1430: Anchoring completed and start our radio sked. Manage to contact BBR – Brunei Bay Radio but we’re not readable again. Finally figure out how to operate on DX – duplex frequencies. My manual refers to the system as “splitting” whereby stations transmit on one frequency but receive on a completely different one.
1500: Pete and I work out the tidal patterns over the radio to get around Cape Don tomorrow. Decide to get a good nights sleep here and leave at 0930 hrs tomorrow. Am feeling a bit jet-lagged at the moment due to the early start this morning so lay down for a nap.
1700: Delma is fishing over the side with a strip of bacon and a hook big enough to catch Moby Dick. She says there’s three of us to feed.
1800-1900: Spend an hour with fishing roads and lures. Have three rods. Lose half of a fishing reel over the side rendering the reel useless. I’d owned it for 15 years. The second reel doesn’t work properly so I’m left with just a game-fishing rod. Don’t catch any fish although there’s plenty of fish activity between Kajan and Lowana IV; a distance of about 400m .
No sign of Pete over on Kajan. No light on boat and it’s getting dark. Calm conditions, balmy breeze. Red sunset. Boat sitting still on the water. One or two birds start calling along the tree line. Occasional splash of fish. Clear sky. Commercial radio not working too well here so playing music from the CD stacker including The Beatles and the Dixie Chicks.
No TV, no computer and no phones tend to promote interaction with your spouse. Some of our best bonding is on these trips. No outside distractions.
Evening: Conditions remain calm. Still sea. Dark after dusk with a late rising half-moon.
Dawn: Water flat/silvery. Horizon to the south merging into the sky with no visible horizon. Kajan sitting serenely seemingly suspended in mid-air where the horizon should be. Glorious dawn. No breezes.
0730: Nothing heard from BBR during the morning radio sked.
0800: Clean down the motor and check oils. Tighten the fridge compressor mounts which have come loose. It had been rattling around yesterday. Have a nice brekky of bacon and eggs with hot tea.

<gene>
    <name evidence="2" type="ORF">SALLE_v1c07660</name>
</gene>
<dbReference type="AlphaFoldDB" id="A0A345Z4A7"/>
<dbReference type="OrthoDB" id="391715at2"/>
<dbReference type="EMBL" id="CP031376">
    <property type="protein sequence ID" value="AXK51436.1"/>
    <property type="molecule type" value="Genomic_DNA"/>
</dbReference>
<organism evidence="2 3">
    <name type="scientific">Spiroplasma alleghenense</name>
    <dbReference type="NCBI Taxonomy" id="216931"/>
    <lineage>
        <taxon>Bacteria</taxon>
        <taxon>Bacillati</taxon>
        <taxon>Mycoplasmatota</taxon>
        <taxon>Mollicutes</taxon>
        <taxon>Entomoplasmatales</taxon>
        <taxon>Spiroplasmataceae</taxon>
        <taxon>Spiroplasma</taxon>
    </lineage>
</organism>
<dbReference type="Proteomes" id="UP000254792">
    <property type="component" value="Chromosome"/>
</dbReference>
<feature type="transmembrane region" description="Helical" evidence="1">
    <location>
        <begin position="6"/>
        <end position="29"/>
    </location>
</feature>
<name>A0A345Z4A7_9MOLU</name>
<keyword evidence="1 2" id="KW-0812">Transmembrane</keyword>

0900: Clouds coming up. Breeze starting. Small ripples on sea. As usual we’re looking for things we’d bought on board but can’t find now. Delma had brought sunglass clip-on’s and I’ve been looking for a package of string. Other stuff has mysteriously disappeared during our packing haste. Get underway.
1030: Bright sunny day. Small breezes. Sea flat and light green. Patches of wind showing ripples. Clouds have cleared except for some scattered on the horizon to the west. Hotting up. Kajan is off to starboard approx 150m. Clear reefy patches near Cape Keith heading North 021 degrees, motor sailing with full mainsail giving us a lift. Boat heeling only slightly at about 2 degrees. Apparent wind only.
Delma reading a book. Fridges seem to be working okay. Delma fixes a cord and a toggle to an old broad brimmed straw hat so it won’t blow off to combat the already fierce sun. Slowly overtaking Kajan at 5 kts. Melville Island off to port as a line of low lying trees, but it’s too far away to see any beaches.
First small swells reach us from the Arafura Sea up ahead, although it’s still 20 miles away yet to Cape Don at the entrance to this gulf. No land can be seen to eastward or down south. Thinking about putting up the cockpit shade canopy.
1430: Late lunch of corned meat and salad chopped up in a bowl. Conditions are hot. No breeze. Cape Don light clearly visible abeam at 3.5 miles to starboard. Water current swirls around here even on a calm day. Almost cloudless sky. CD playing. There’s a small column of smoke coming up from one of the bays to the east of Cape Don. Birds are sitting on a small log as it drifts by. They give us the eye as they flap their wings.
1500: A small 5 to 6 kts breeze springs up from NW filling the mainsail. It gives a small lift to our speed. Getting 6.7 kts motor-sailing with an ebbing tide flow of approx 2 kts helping us along as well.
1515: Breeze builds quickly to something like 20 kts. Put a first reef into the mainsail and speed falls back to 6.3 kts. Whitecaps everywhere. Position is almost due north of Cape Don but past the turbulent area NW of the cape known for tide rips. Two headlands appear up ahead slightly to starboard. Extensive reefs jut offshore up to 3 miles in places along this coast so we’re maintaining a course giving a 2-mile clearance of them. The tide is due to turn soon and will be slowing us down substantially.
1530: Seas very choppy. Pitching hard. Successive waves often bringing us almost to a standstill.
1615: Distance Made Good over the last hour was 4 miles. Doing better than I’d thought. Bump up the revs on the motor to 1500 rpm. The ride smoothes out slightly and Lowana IV starts powering better over the waves but it’s still hard going. Change to starboard tack (wind on the starboard side) looking for smoother water further offshore. Can only achieve a northerly course of 016 degrees (NNE) but find the water is slighter calmer further out.